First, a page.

The above analysis suggests that the natural exposures involve much lower doses than the challenge study. Notwithstanding the low risk predicted from the challenge study data, the same study suggests that the risk of infection is not extremely low, in particular for two of the strains 6Y and 3647 (Morgan et al., 1985). This means that the risk cannot be ignored, even though few cases of acute diarrhea were observed. Janda and Abbott (2010) underlined that the strain SSU (CDC diarrheal isolate), which is probably the most well-characterized Aeromonas strain with respect to virulence factors (i.e., carriage and expression of enterotoxin genes, and potential colonization factors see studies directed by Dr. Chopra, i.e., Grim et al., 2014 and Ponnusamy et al., 2016, and references therein) did not produce infection (colonization) nor diarrhea in the challenge study, so this cannot support the idea that the strains were wrongly selected. However, it is still possible that a critical virulence or colonization factor could have been lost when subculturing the original strains (Morgan et al., 1985; Janda and Abbott, 2010). Experimental studies in a murine animal model showed that the injection of strain SSU generated the death of all mice in 48 h (Grim et al., 2014; Ponnusamy et al., 2016). Strain SSU has been recently identified as Aeromonas dhakensis, a highly virulent species (Beaz-Hidalgo et al., 2013; Morinaga et al., 2013; Figueras and Beaz-Hidalgo, 2015), instead of A. hydrophila as originally thought (Morgan et al., 1985). It is now known that the importance attributed to A. hydrophila is due to misidentification of the majority of strains as belonging to this species, using phenotypic identification systems (Soler et al., 2003; Figueras, 2005; Beaz-Hidalgo et al., 2010; Morinaga et al., 2013). In fact even 30% of the genomes deposited at the GenBank database with the name of A. hydrophila do not belong to this species (Figueras et al., 2014; Beaz-Hidalgo et al., 2015). Old literature on clinical aeromonads limited the identification only to three species, i.e., A. hydrophila, A. sobria (the correct terminology for the clinical strains is A. veronii biovar sobria) and A. caviae (Janda and Abbott, 1998; Figueras, 2005; von Graevenitz, 2007). However, strains under these names may belong to other species (Janda and Abbott, 1998; Soler et al., 2003; Figueras, 2005). For instance in the Morgan et al. (1985) study among the five strains named A. hydrophila three (6Y, B158, and 3284) were suspected to belong to A. sobria (A. veronii biovar sobria), and strain SSU, as commented above, corresponds to A. dhakensis. A recent review showed that when using molecular identification methods ca. 96% of the recovered isolates (313/327) from human feces in different studies belong to 4 species: A. caviae (37.6%), A. veronii (27.2%), A. dhakensis (16.5%), and A. hydrophila (14.5%) (Figueras and Beaz-Hidalgo, 2015). A higher prevalence of A. caviae in diarrhea cases over the other species is reported also in previous reviews (von Graevenitz, 2007). However, studies on traveler’s diarrhea where an adult population is involved are dominated by A. veronii (Vila et al., 2003; von Graevenitz, 2007 and references therein). Also in a recent study performed by Chen et al. (2015) in and adult population from Taiwan A. veronii was the prevailing species (54.6%) followed by A. caviae (27.6%), and with one strain of each of the species A. dhakensis (9.1%) and A. sanarellii (9.1%). Interestingly one patient in the latter study had a history of eating lettuce with salad prior to the illness. In a recent study tomatoes and parsley irrigated with the same water showed the same genotype of a strain of A. sanarellii and the same occurred for an A. caviae strain recovered from the water and the irrigated lettuces (Latif-Eugenín, 2015).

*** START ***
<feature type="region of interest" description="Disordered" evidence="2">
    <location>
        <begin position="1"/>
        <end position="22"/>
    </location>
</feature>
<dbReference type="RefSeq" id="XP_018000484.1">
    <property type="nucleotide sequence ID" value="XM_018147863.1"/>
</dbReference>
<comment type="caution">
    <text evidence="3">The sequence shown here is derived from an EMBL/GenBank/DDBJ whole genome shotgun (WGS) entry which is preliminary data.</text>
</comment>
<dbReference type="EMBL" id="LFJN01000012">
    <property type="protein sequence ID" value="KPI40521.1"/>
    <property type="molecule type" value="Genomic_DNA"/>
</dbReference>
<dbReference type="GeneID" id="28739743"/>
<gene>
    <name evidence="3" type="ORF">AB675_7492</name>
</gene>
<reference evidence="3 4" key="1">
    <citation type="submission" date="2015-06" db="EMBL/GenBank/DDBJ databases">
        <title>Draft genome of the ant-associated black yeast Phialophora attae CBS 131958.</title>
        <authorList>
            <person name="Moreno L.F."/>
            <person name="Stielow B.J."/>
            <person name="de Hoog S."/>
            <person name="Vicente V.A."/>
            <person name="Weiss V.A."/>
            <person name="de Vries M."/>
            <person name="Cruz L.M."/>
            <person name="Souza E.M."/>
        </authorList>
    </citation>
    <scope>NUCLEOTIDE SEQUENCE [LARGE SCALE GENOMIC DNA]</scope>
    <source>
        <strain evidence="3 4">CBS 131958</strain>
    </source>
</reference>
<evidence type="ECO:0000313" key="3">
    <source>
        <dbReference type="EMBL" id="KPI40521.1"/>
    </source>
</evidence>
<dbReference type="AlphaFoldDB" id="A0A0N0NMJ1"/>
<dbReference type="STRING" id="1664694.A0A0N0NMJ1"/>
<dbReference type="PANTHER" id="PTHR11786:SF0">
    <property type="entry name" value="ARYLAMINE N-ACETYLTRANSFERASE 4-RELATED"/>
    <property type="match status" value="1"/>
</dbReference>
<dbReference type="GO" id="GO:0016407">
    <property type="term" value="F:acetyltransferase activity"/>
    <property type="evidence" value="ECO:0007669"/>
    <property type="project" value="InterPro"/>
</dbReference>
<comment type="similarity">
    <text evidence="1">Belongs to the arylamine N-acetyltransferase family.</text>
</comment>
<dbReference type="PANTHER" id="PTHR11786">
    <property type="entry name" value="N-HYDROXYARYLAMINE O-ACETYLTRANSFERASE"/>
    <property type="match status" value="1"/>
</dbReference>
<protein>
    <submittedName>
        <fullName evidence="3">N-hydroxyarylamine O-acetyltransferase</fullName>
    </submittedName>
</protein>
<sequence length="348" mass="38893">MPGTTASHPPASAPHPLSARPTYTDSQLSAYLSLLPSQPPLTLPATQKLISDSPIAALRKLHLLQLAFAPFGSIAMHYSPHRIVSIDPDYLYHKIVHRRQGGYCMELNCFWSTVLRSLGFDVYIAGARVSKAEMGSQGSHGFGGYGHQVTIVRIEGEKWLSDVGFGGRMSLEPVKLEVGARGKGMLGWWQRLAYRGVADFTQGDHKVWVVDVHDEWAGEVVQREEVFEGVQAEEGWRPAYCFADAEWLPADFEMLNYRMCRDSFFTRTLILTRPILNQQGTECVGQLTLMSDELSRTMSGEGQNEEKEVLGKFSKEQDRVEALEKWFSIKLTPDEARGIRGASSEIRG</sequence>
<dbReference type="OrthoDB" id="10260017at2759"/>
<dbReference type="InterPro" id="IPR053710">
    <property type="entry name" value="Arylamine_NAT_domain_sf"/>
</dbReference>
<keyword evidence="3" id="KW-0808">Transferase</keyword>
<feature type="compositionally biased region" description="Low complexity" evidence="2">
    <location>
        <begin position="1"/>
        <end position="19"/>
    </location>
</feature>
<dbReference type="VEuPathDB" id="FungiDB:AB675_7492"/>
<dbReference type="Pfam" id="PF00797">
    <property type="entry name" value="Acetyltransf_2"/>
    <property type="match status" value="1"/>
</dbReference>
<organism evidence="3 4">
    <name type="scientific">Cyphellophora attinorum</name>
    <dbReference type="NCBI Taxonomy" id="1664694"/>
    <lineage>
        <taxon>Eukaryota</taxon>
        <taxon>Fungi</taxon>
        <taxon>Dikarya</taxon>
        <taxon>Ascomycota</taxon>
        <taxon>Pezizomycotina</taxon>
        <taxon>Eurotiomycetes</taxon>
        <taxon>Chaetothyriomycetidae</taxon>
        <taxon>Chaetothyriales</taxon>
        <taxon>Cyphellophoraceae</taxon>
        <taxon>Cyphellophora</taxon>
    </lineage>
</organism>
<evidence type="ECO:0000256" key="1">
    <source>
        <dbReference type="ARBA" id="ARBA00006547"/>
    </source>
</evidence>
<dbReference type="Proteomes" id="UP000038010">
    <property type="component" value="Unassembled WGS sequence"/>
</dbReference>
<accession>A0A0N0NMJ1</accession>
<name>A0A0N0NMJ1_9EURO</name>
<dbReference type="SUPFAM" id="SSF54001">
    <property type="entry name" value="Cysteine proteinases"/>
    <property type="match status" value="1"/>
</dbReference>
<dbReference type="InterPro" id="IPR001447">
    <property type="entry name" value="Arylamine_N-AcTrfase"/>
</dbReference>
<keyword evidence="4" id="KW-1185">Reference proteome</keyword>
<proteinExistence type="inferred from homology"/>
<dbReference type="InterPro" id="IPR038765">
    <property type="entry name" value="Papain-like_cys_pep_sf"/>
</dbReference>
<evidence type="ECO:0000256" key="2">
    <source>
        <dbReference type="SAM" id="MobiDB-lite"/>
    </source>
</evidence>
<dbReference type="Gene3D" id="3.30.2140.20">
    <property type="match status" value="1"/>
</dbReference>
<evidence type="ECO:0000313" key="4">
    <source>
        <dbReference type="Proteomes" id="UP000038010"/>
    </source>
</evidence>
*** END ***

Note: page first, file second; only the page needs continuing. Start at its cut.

As we commented in the introduction it is generally assumed that the virulence of Aeromonas is multifactorial and that only a subset of Aeromonas strains is capable of causing gastroenteritis in humans (von Graevenitz, 2007; Janda and Abbott, 2010; Beaz-Hidalgo and Figueras, 2013; Figueras and Beaz-Hidalgo, 2014; Grim et al., 2014; Ponnusamy et al., 2016). In fact some Aeromonas strains possess several virulence toxins and secretion systems, among which the Type III secretion system and the Shiga toxin genes are similar to those present in other important pathogenic bacteria (Figueras et al., 2007a; Alperi and Figueras, 2010; Figueras and Beaz-Hidalgo, 2014). The large variation observed among Aeromonas strains maybe linked to the site where the virulence is expressed (Leggett et al., 2012). For instance carriage of virulence genes that have a local action within the host cells like, i.e., the injection of toxins through the Type III or Type IV secretion systems may generate a more virulent response than other strains that exert virulence at more distant sites (Leggett et al., 2012). The latter occurs when pathogens cause secretion of proteins binding to host cells (i.e., immune modulators delivered by the general secretary pathway, or by Type I, II, and V secretory systems). This different pathway or the synergetic effect of such pathways may lead to differences in infective doses (Leggett et al., 2012). In addition the host susceptibility is very relevant, now we know that the genetic polymorphism in the host population determines the variability observed in the type or intensity of responses against the encountered specific pathogens ranging from asymptomatic infections to fatal disease (Ribet and Cossart, 2015).